The US Postal Service has warned nearly every state in the US that it might not be able to process postal votes in time for the presidential election, in the latest sign that its financial struggles could end up affecting November’s vote.

In letters sent to 46 states and Washington DC at the end of July, Thomas Marshall, the service’s general counsel, said that post offices might not be able to deliver votes in time to be counted, even if they were posted before the state deadline. The letters were first reported by The Washington Post.

The warning has stoked growing fears that the Postal Service’s problems could impact the 2020 election. It has announced sweeping structural changes and steep budget cuts after seeing its already dwindling revenues tumble even further during the coronavirus pandemic.

Those cuts include decommissioning 10 per cent of its sorting machines, leading to concerns that current delays in delivering mail are likely to get even longer.

Democrats in Congress have pushed to include $25bn in emergency funding for the postal service in stimulus legislation, warning that coronavirus will make postal voting more important at this election than ever.

President Donald Trump has previously said he would block any such proposals to avoid universal mail-in voting — which he has said, without evidence, could lead to widespread fraud. However, on Friday, Mr Trump said he might approve the extra money if Democrats meet Republican demands for the next stimulus package.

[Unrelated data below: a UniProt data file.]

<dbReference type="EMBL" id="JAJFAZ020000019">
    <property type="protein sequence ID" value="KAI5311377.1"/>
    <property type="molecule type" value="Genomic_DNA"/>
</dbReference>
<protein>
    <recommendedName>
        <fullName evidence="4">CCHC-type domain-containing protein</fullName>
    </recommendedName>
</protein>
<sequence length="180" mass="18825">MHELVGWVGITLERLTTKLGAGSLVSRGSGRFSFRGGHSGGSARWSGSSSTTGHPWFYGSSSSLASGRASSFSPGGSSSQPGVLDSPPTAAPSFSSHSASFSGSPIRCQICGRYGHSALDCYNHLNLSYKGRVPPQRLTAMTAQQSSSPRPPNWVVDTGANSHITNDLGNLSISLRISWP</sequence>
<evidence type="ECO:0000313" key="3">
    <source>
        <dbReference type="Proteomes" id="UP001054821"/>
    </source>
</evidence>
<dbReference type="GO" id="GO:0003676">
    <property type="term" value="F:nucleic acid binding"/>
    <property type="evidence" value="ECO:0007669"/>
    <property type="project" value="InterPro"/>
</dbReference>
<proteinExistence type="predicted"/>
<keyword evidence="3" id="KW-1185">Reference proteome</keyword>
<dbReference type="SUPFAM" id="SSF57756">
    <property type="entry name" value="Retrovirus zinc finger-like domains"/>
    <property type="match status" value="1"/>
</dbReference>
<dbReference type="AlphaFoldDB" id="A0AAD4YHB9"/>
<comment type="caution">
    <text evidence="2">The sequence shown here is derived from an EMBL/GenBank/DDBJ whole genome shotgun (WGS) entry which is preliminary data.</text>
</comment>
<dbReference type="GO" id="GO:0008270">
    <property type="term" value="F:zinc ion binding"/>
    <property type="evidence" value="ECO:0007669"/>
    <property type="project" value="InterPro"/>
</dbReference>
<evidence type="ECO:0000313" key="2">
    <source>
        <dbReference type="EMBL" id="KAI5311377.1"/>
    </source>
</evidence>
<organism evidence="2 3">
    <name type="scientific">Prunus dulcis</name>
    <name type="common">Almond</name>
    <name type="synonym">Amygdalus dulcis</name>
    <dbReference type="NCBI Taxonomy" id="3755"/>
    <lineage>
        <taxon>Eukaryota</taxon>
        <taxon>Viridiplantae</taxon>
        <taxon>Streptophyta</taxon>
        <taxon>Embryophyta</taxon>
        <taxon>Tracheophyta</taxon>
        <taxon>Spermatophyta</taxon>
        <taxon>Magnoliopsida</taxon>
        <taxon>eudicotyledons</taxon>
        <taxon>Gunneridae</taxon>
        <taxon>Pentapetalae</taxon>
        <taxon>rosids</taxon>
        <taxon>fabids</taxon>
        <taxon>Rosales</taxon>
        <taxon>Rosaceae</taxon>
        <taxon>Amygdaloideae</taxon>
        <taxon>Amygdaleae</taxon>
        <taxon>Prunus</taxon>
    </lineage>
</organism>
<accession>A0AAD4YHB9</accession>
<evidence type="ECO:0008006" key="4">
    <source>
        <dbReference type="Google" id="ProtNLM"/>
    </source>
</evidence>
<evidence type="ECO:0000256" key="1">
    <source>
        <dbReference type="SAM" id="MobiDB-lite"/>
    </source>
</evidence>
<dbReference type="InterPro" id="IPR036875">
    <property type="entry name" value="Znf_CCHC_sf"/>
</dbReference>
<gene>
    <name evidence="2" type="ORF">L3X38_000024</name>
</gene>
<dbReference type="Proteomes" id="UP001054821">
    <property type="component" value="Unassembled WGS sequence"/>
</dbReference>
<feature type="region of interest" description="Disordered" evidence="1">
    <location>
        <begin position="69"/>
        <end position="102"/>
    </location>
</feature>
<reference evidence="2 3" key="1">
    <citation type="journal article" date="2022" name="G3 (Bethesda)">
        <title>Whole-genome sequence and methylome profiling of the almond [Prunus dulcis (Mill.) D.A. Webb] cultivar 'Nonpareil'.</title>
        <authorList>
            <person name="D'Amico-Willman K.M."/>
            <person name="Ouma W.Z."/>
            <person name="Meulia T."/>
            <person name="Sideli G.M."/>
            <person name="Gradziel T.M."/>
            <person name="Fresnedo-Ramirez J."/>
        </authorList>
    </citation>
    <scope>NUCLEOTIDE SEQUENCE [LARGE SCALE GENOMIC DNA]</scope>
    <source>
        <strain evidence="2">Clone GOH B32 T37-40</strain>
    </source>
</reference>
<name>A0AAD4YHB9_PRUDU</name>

Barack Obama on Friday accused the Trump administration of leveraging the post office’s woes to try to suppress the vote.

“Everyone depends on the USPS,” Mr Obama, the former Democratic president, tweeted. “Seniors for their Social Security, veterans for their prescriptions, small businesses trying to keep their doors open. They can’t be collateral damage for an administration more concerned with suppressing the vote than suppressing a virus.”

Many Democrats have voiced concerns that Louis DeJoy, the US postmaster-general and an ally of Mr Trump, is gutting the service deliberately to hinder postal voting.

But Mr DeJoy told its governors last week: “The notion that I would ever make decisions concerning the Postal Service at the direction of the president, or anyone else in the administration, is wholly off-base.”

Many states have greatly expanded their use of mail-in voting for the November election in order to limit the need for in-person polling while the coronavirus outbreak continues to spread.

However, Anthony Fauci, director of the National Institute of Allergy and Infectious Diseases and a member of the White House coronavirus task force, said on Thursday that Americans should be able to safely vote in person.

“If you go and wear a mask, if you observe the physical distancing and don’t have a crowded situation, there’s no reason why you shouldn’t be able to do that,” Dr Fauci said during a National Geographic event.

“I mean, obviously if you’re a person who is compromised physically or otherwise, you don’t want to take the chance. There’s the situation of mail-in voting that has been done for years in many places.

“So there’s no reason why we shouldn’t be able to vote in person or otherwise.”


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